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In Pandemic, Many Americans Find Comfort in Spam

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·5 min read
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(Bloomberg Opinion) -- On weekdays, the Spam Museum in Austin, Minnesota, might be the busiest business on Main Street. A brief, socially distanced visit reveals why. Spam isn’t just canned meat manufactured up the street by Hormel Foods Corp.; it’s played a crucial role in feeding Americans in some of the country’s toughest periods. “We’ve supported our troops through every major conflict,” reads an exhibit label close to a life-size cutout of General Dwight Eisenhower. Another notes that Hormel exported more than 130 million cans of the iconic canned pork to feed hungry soldiers and civilians from 1940 to 1945.

Americans aren’t on a wartime footing, but the Covid-19 pandemic has them eating packaged foods like they are. Spam sales surged more than 70% in the 15 weeks that ended June 13, while net grocery sales of Hormel products — including Skippy Peanut Butter and Hormel Chili — were up 8% in the company’s second quarter. Much of that boost was due to the panic stock-up that occurred as Covid-19 shuttered a lot of American activities. But nearly five months into the pandemic, the dynamics are shifting. “What we are starting to see is that consumers are staying with us,” says Luis Marconi, Hormel’s group vice president for grocery products, during a recent Zoom call.

That Spam’s customers are going back for more speaks to the changes that Covid-19 has brought to American shopping and dining habits. In particular, “nutrition,” a concept most recently associated with fresh and healthy eating, is taking on more varied meanings. Just as poverty and scarcity during the Great Depression and World War II influenced American pantries for generations, a pandemic-era mindset is likely to stick.

For the last decade the dominant American food trend has been a search for healthier, fresher and more “authentic” foods than the packaged fare that dominated American pantries during the latter half of the 20th century: out with the Tang and in with the cold-pressed juice. That quest has played out across the American supermarket. The center of the store, home to packaged, frozen and dairy products, has been in relative decline compared with the perimeter, where fresh produce and meat are typically found. U.S. sales of Campbell’s Soup declined in eight of the last nine fiscal years. But from 2010 to 2017, consumer expenditures on fresh fruit and vegetables grew 2.3%.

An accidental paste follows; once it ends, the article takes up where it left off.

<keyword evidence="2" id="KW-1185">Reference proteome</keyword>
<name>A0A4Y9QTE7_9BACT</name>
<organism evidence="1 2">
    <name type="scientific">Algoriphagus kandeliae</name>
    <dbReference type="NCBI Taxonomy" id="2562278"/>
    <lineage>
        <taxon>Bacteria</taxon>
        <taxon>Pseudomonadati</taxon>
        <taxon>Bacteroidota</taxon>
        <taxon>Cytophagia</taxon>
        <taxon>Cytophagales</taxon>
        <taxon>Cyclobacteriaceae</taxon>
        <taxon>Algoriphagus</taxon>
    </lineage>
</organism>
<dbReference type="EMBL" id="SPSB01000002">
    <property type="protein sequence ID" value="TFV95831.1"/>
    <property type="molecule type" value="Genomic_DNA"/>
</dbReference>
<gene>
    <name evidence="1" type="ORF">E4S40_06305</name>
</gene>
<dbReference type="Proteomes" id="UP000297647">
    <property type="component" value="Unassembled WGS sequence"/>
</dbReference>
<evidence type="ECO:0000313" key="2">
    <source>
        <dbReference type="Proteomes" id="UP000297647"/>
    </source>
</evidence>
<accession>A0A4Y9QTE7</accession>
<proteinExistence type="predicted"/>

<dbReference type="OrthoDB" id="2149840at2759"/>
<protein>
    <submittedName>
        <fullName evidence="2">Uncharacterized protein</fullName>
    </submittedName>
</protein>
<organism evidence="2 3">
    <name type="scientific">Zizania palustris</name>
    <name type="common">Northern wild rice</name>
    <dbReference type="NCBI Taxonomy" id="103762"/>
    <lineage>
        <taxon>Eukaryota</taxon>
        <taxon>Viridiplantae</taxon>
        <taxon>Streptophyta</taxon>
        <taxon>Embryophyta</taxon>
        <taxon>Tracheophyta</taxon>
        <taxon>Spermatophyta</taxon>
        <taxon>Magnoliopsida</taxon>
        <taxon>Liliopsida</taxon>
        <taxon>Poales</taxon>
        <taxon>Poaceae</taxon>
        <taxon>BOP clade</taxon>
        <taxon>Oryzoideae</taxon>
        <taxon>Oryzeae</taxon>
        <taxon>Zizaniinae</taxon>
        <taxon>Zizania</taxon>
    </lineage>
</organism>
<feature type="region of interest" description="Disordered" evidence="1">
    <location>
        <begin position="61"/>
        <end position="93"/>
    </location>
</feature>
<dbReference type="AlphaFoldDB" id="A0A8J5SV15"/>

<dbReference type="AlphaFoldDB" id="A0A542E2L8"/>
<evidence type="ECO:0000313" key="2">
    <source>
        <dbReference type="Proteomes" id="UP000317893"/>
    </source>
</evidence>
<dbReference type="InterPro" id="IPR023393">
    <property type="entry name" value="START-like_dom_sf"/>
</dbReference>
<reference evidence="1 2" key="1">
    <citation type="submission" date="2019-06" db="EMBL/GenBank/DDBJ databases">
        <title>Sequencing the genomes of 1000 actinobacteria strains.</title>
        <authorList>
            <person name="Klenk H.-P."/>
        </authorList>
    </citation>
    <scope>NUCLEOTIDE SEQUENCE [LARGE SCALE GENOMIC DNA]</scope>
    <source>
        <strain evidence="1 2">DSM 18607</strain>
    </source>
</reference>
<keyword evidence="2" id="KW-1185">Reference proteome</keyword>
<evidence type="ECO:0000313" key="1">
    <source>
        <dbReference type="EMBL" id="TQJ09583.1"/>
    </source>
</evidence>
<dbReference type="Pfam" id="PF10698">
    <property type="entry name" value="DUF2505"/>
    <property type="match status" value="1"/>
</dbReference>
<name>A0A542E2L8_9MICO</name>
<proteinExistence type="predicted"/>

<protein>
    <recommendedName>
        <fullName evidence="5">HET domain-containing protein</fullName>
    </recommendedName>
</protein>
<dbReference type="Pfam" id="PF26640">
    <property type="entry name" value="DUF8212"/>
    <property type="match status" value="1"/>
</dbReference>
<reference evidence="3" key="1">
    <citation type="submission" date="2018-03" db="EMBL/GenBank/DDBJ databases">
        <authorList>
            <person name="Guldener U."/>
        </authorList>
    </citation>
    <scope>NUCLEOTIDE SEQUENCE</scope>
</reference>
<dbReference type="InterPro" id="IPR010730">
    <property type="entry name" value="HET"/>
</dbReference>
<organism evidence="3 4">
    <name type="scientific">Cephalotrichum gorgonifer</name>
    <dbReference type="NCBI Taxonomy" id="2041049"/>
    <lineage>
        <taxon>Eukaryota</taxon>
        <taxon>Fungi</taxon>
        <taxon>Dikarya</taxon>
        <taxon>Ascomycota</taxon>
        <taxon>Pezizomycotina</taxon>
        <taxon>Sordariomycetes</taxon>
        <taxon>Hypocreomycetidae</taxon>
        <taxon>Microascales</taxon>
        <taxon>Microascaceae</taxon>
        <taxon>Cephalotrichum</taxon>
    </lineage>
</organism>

Nonetheless, there are outliers. In 2019, Hormel announced that its Spam brand had just enjoyed its fifth consecutive year of record growth (and will almost certainly enjoy a sixth). Marconi points to several factors that account for the sustained success of the 83-year-old brand. Like many packaged products (think Hamburger Helper), it’s proved to be highly versatile, especially for consumers who are looking for inexpensive ingredients to make familiar, tasty dinners, such as Spam and eggs and — more recently — Spam tacos and Spam musubi (a wildly popular Hawaiian sushi roll). That versatility, in turn, drives Spam’s relevance and growth. Hormel data shows that Hispanic and Asian Americans, two of the country’s fastest growing demographics, are more inclined to buy Spam than the general population.

Then came Covid-19’s economic toll. In addition to job losses and tightened pocketbooks, Americans also suddenly faced surging food prices. Pork prices are up 8.1% since February. Americans are also eating more (or even all) meals at home thanks to restaurant restrictions and suspended school schedules. At the same time, an unknown number of adult children have returned home to live — and eat — with their parents.

Predictably, the volume of groceries being purchased has expanded by as much as 31% a trip, according to one analysis. Packaged snack foods constitute a growing percentage of the haul, as stressed Americans seek out affordable indulgences or modest meal stand-ins (a pattern observed in past recessions). At the same time, 1 in 5 American parents with children at home report they’re worried about their ability to secure food, and account for a significant share of the cars seen in long lines at food pantry distributions across the country. A recent survey by the Food Marketing Institute, a trade association, found that 22% of Americans newly prioritize “making ends meet” when they cook, and 37% prioritize “getting enough basic nutrition.”

For Hormel and other packaged food makers, those shifts are a chance to reintroduce their products to consumers who may have turned away in recent years. “This is a time when we can present a versatile, very tasty, nutritious option, protein-centric, to families when they need to stretch their dollars,” Hormel’s Marconi said.

General Mills Inc., maker of Cheerios and Progresso soups, recently announced that it’s expanding its manufacturing partners to meet consumer demand. And Conagra Brands Inc., maker of frozen food classics like Hungry Man dinners and Banquet Chicken, reports a surge in customers trying out its products.

Of course, not all of those first-time Spam and Hungry Man consumers will stick with the products. Organic meats have also boomed during the pandemic. But just as Americans held to their Depression and World War II-era diets for decades, many millions of Americans will most likely continue their thrifty pandemic-era dining habits. Once Covid-19 and its economic impacts wane, they’ll seek out their new comfort foods.

This column does not necessarily reflect the opinion of the editorial board or Bloomberg LP and its owners.

Adam Minter is a Bloomberg Opinion columnist. He is the author of “Junkyard Planet: Travels in the Billion-Dollar Trash Trade” and "Secondhand: Travels in the New Global Garage Sale."

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